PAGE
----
If you are going to clone few of these then it would be wise to have some basic items to help with the process. These include a low top propagator (a high top would take longer for the plant to warm up), a scalpel, a rooting hormone gel like Clonex & some peat pellets. Everyone has different ways of doing this process but I find this method has the highest success rate and is easy to manage.
Step 1 – prepare the soil
Soak the peat pellets in water that has been left to stand for about 24 hours, they will expand quite fast and be fully soaked in a couple of minutes. When they are soaked cup the pellet in your hand to retain its shape whilst you gently squeeze the excess water from it, be sure not to squeeze all of the water from it only enough so that it is not dripping.
Step 2 – take the cutting
The scalpel should ideally be sterilised so you can use 1 part bleach to 9 parts water and rinse off all of the solution, or use an alcohol swab and be sure to rinse that well too, this kills all bacteria which would infect the plant at the point where you make the incision. Some succulents are very flat like a rosette and you may struggle to take a traditional cutting from this type of succulent. If however your rosette succulent has offsets then you can carefully separate that growth from the main stem and shave it off with the scalpel, this will give you a whole new miniature plant, it should have at least 2 leaves and also doesn’t need too many leaves as that just gives the clone more plant matter to cater for whilst acquiring nutrients and water which will be quite taxing for it early on due to little or no root system. You will come accustomed to the right balance of cutting size and leaf count when you see which ones survive, which ones die and which ones root first.
Step 3 – apply root hormone
You should pour some of the root hormone gel out into a separate container, something with depth but also not to wide as you want to be able to dip the stem right into the solution, usually a small aerosol lid is an ideal size or even an egg cup. Dip the stem of the cutting into the gel and let it absorb some just for a few moments. Take a small nail or thin screwdriver the width of the cutting stem and place into the peat pellet to just short of the depth of the length of your cutting, this allows the stem to be placed in the pellet without bending it which inhibits the water uptake and can damage cells making it a longer process for it to root, it also helps stop all of the gel being wiped off when you place it. Be sure not to have the gel to thick or left on the outer leaves as it can cause rot. Gently squeeze the pellet sides only to make sure the soil is pushed up against the stem all the way around so that it is not exposed to the air which would dry out the root area.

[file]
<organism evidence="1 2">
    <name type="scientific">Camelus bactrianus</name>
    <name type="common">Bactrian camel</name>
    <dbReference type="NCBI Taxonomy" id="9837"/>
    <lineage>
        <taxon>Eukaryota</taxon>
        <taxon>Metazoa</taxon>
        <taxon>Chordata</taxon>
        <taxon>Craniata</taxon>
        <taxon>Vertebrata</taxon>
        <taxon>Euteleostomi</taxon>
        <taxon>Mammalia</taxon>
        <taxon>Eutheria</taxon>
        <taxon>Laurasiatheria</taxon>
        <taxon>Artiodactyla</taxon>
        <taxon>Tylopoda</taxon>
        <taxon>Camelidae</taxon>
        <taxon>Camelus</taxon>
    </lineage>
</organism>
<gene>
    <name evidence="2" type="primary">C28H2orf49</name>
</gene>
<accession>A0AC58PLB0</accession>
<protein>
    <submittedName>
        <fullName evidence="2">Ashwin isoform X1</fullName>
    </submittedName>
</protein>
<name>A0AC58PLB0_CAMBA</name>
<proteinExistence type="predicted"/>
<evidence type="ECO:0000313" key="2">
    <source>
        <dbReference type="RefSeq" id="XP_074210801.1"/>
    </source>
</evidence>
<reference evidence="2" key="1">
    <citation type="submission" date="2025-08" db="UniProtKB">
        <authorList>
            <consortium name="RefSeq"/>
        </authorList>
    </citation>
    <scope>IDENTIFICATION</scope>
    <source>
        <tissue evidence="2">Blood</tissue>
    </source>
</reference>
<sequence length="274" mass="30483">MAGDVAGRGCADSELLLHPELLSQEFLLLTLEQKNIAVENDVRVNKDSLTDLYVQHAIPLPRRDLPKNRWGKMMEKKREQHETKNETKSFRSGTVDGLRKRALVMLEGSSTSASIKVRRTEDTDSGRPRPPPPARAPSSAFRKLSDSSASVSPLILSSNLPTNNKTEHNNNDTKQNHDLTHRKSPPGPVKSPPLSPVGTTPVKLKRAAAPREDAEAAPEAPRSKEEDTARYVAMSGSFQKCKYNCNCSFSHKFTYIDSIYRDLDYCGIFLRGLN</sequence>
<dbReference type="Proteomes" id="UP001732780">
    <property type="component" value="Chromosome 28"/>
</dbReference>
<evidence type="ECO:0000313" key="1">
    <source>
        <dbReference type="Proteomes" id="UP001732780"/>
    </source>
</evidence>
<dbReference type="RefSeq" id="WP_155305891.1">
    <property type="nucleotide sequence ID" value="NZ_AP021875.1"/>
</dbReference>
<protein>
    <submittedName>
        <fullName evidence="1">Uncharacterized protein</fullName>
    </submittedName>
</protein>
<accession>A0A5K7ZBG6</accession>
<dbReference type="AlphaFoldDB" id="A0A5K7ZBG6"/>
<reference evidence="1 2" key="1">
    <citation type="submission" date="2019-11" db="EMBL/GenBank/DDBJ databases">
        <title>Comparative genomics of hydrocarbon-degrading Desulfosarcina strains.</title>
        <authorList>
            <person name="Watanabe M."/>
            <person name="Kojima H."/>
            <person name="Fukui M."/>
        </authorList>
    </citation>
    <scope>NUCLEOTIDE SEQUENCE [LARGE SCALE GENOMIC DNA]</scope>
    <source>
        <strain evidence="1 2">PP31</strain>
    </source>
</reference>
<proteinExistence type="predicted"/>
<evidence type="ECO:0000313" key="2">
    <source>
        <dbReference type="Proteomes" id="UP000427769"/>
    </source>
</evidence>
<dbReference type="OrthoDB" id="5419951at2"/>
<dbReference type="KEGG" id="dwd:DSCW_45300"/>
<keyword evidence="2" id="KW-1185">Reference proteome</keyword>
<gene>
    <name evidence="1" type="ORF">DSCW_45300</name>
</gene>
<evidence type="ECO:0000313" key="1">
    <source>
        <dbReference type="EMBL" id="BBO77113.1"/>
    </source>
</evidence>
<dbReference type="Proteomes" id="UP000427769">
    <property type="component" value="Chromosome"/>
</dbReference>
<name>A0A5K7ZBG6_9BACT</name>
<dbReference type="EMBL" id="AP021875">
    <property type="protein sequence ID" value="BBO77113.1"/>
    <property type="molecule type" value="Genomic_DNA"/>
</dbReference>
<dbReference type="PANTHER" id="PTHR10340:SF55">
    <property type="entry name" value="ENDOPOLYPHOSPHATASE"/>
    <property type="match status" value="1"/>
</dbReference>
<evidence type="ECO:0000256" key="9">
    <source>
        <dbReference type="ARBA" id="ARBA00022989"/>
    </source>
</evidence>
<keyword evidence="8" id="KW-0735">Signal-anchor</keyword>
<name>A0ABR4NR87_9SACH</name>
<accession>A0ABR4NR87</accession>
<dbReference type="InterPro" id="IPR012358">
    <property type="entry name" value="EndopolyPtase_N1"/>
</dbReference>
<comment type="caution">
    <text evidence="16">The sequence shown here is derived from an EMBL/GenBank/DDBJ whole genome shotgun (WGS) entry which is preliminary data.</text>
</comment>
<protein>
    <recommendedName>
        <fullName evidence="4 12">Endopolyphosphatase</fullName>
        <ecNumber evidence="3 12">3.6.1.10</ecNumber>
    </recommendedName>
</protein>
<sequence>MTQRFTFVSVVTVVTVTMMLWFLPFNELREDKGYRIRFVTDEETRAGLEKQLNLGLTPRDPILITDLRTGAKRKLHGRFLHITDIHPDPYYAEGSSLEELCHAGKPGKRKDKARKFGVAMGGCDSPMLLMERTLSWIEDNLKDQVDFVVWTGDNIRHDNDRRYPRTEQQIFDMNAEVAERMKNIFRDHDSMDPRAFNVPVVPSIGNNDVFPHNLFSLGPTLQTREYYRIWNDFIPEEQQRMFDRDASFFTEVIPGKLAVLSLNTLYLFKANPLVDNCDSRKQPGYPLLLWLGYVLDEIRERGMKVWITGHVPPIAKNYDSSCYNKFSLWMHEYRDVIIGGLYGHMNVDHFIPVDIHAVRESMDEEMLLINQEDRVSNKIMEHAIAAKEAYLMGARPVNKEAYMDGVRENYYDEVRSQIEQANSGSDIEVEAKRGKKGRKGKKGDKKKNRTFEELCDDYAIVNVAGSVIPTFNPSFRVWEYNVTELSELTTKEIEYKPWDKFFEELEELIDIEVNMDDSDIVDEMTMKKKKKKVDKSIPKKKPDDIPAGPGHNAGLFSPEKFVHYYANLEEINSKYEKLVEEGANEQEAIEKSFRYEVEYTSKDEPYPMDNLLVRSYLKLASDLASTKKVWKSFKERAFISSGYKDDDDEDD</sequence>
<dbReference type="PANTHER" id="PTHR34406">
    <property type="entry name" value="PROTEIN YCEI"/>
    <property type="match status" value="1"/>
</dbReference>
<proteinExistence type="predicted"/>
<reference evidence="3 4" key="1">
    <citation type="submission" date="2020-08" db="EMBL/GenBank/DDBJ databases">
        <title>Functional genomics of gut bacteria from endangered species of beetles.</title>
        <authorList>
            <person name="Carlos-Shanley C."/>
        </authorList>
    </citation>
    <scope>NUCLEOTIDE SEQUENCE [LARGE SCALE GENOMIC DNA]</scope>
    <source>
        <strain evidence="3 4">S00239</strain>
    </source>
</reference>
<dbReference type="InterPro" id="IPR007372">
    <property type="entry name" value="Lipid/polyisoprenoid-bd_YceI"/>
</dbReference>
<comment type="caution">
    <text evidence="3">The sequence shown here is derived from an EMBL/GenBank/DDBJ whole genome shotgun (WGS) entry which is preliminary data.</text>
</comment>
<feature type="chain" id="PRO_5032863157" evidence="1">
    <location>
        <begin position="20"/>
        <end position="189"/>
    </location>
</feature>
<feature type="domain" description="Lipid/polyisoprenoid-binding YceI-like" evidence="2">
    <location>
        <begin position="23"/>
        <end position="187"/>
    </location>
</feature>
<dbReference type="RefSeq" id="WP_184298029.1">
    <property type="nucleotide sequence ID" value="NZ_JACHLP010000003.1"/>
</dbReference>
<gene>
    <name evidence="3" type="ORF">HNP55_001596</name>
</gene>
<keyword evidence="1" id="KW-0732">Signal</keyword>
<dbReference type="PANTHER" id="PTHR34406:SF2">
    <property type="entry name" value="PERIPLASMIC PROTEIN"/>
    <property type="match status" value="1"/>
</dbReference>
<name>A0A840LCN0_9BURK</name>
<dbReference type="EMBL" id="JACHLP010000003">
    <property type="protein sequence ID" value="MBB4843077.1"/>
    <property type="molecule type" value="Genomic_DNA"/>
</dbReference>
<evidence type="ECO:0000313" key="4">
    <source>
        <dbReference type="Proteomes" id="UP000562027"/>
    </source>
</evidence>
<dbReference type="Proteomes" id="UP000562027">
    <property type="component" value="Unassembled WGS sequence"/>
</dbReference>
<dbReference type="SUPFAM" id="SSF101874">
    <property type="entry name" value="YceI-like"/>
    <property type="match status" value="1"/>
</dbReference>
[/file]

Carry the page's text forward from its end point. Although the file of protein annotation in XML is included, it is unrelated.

Step 4 – Leave to nature in the propagator
By now your cuttings/clones are in the peat pellets and placed evenly apart in a propagator, if your propagator is one with air vents then these should be closed. What we are trying to do is let the plants breath and warm there environment up to the point where ideally the top of the propagator fogs up with condensation, this is good sign your temperature is right. They can be left like this for a few days, you do gradually need to let more air in so as to not let rot/damp set in with it being a humid environment. A humid environment is not ideal for some plants but at the cutting stage it helps the plant get through the early days as it can draw moisture from the air with its leaves much easier.
Step 5 – when are the clones ready?
You will see roots pop out of the sides of the peat pellets which is an obvious sign of success, some take much longer than others and you might not see roots but you can still tell if its alive by the look of the leaves, droopiness is a sign they are struggling to get moisture.
Are succulents poisonous?
In general no, most succulents are pretty safe, with some obvious ones like “Aloe Vera” that can actually be eaten and is used in many skin and hair products also but be aware some Aloe contain saponins and anthraquinones which can cause sickness and vomiting for animals so even Aloe varieties may be a risk to pets and definitely something that you would keep out of the reach of babies.
Kalanchoes can make animals sick of they eat the leaves so these should be kept out of the way, they are not fatal but it wont be a pleasant experience for the animal.
Euphorbias are also poisonous, they contain a white sap that can irritate the skin and cause a rash, again not fatal but something to avoid.
Jade varieties can cause vomiting, depression, and in-coordination in animals.
Silver Dollar varieties can make animals experience vomiting, an upset stomach, and (rarely) tremors and felines can also show signs of drunkenness after eating.
Which succulents are safe for animals?
- Blue Echeveria
- Burro’s Tail — also known as Horse’s Tail, Donkey’s Tail, Lamb’s Tail
- Ghost Plant — also known as Mother of Pearl
- Hardy Baby Tears
- Hens and Chickens — also known as Chickens and Hens, Mother Hens, Chicks
- Maroon Chenille Plant
- Mexican Firecracker
- Mexican Rosettes
- Mexican Snowballs
- Painted Lady — also known as Copper Rose, Maroon
- Plush Plant
- Tree Cactus
- Wax Rosette